From an injury point of view I suppose there’s always something to talk about. Hypothesizing on why we have this many injuries, who is injured at the moment and why the club haven’t come out and told us about the latest couple to hit the team – Gibbs and Arteta. The former has been speculatively quoted as six weeks on the sidelines, but the latter is expected to be a shorter injury lay off. Either way, both are quite injury-prone players and with our defence thread-bare as it is, it does leave the decision to have minimal playing staff in that part of the pitch quite baffling. We all know that Gibbs is injury-prone. Likewise too, after Koscienly was carrying a knock from the World Cup we all knew it was only a matter of time. I fully expect Mertesacker to break in half, bursting into flames, whilst an inexperienced fireman throws an unknown liquid on him which turns out to be paraffin against Burnley on Saturday afternoon.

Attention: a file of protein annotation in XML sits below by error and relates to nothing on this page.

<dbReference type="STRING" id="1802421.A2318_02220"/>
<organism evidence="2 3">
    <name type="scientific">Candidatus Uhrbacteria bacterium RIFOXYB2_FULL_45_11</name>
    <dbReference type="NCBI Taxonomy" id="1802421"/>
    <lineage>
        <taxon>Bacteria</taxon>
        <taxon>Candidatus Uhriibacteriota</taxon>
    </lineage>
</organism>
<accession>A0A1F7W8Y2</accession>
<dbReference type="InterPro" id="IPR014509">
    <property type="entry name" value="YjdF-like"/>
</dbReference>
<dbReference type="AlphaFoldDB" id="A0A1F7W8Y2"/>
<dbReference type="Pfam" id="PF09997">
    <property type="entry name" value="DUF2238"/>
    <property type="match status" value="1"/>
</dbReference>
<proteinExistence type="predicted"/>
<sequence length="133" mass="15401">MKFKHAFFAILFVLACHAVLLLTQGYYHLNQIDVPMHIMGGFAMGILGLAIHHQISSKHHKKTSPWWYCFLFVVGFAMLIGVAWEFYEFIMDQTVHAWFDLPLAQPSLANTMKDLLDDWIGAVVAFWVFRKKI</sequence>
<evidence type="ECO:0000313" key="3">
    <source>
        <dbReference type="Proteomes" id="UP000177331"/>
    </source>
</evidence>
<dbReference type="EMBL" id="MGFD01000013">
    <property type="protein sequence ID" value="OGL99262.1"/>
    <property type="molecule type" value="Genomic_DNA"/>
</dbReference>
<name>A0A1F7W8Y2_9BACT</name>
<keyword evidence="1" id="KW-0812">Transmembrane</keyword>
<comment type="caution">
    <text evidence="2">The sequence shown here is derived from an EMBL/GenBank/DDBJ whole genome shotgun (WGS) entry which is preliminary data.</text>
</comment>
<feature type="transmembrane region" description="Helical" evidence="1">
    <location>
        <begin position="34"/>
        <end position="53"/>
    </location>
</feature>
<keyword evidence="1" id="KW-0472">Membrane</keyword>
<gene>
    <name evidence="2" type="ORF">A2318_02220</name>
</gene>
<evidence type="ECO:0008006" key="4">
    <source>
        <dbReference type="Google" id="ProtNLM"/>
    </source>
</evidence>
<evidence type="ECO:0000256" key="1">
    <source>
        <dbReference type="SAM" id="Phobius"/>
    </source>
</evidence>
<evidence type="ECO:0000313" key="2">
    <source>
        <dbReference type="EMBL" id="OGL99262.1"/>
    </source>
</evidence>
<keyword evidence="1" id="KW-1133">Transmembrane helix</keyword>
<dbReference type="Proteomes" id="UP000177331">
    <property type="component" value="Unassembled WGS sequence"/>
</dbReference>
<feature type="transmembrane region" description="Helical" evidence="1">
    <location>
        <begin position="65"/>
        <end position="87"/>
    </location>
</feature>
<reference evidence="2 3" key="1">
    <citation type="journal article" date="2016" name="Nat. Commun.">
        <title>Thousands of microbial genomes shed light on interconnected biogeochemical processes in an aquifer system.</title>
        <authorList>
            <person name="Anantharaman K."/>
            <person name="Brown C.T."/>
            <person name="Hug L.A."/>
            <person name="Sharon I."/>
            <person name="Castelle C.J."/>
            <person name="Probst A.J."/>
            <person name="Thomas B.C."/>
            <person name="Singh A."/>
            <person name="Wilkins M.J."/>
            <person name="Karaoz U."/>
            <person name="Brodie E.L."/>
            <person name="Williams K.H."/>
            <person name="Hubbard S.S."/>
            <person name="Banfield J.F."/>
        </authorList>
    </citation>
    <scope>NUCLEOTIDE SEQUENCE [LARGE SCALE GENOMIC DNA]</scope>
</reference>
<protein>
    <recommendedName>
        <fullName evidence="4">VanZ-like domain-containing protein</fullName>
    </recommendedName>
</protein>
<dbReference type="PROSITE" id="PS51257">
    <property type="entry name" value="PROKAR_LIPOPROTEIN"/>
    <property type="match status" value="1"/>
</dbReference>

Arteta too is of the age where he should be viewed as squad rotation, not first choice, purely based on his injury record more than his actual ability. Against Sunderland I thought he played very well and kept us ticking over, but I think we’re likely to see a lot more knocks and injuries to him over the next six months, so that we don’t have another option aside for Flamini (or both if we’re looking to cover our ailing defence?) is crazy in the least. And I know crazy. At the in-laws this weekend I was given a salsa called ‘Crazy Fred’s’ and it had scotch bonnets in it. So I’m well versed in the art of the insane.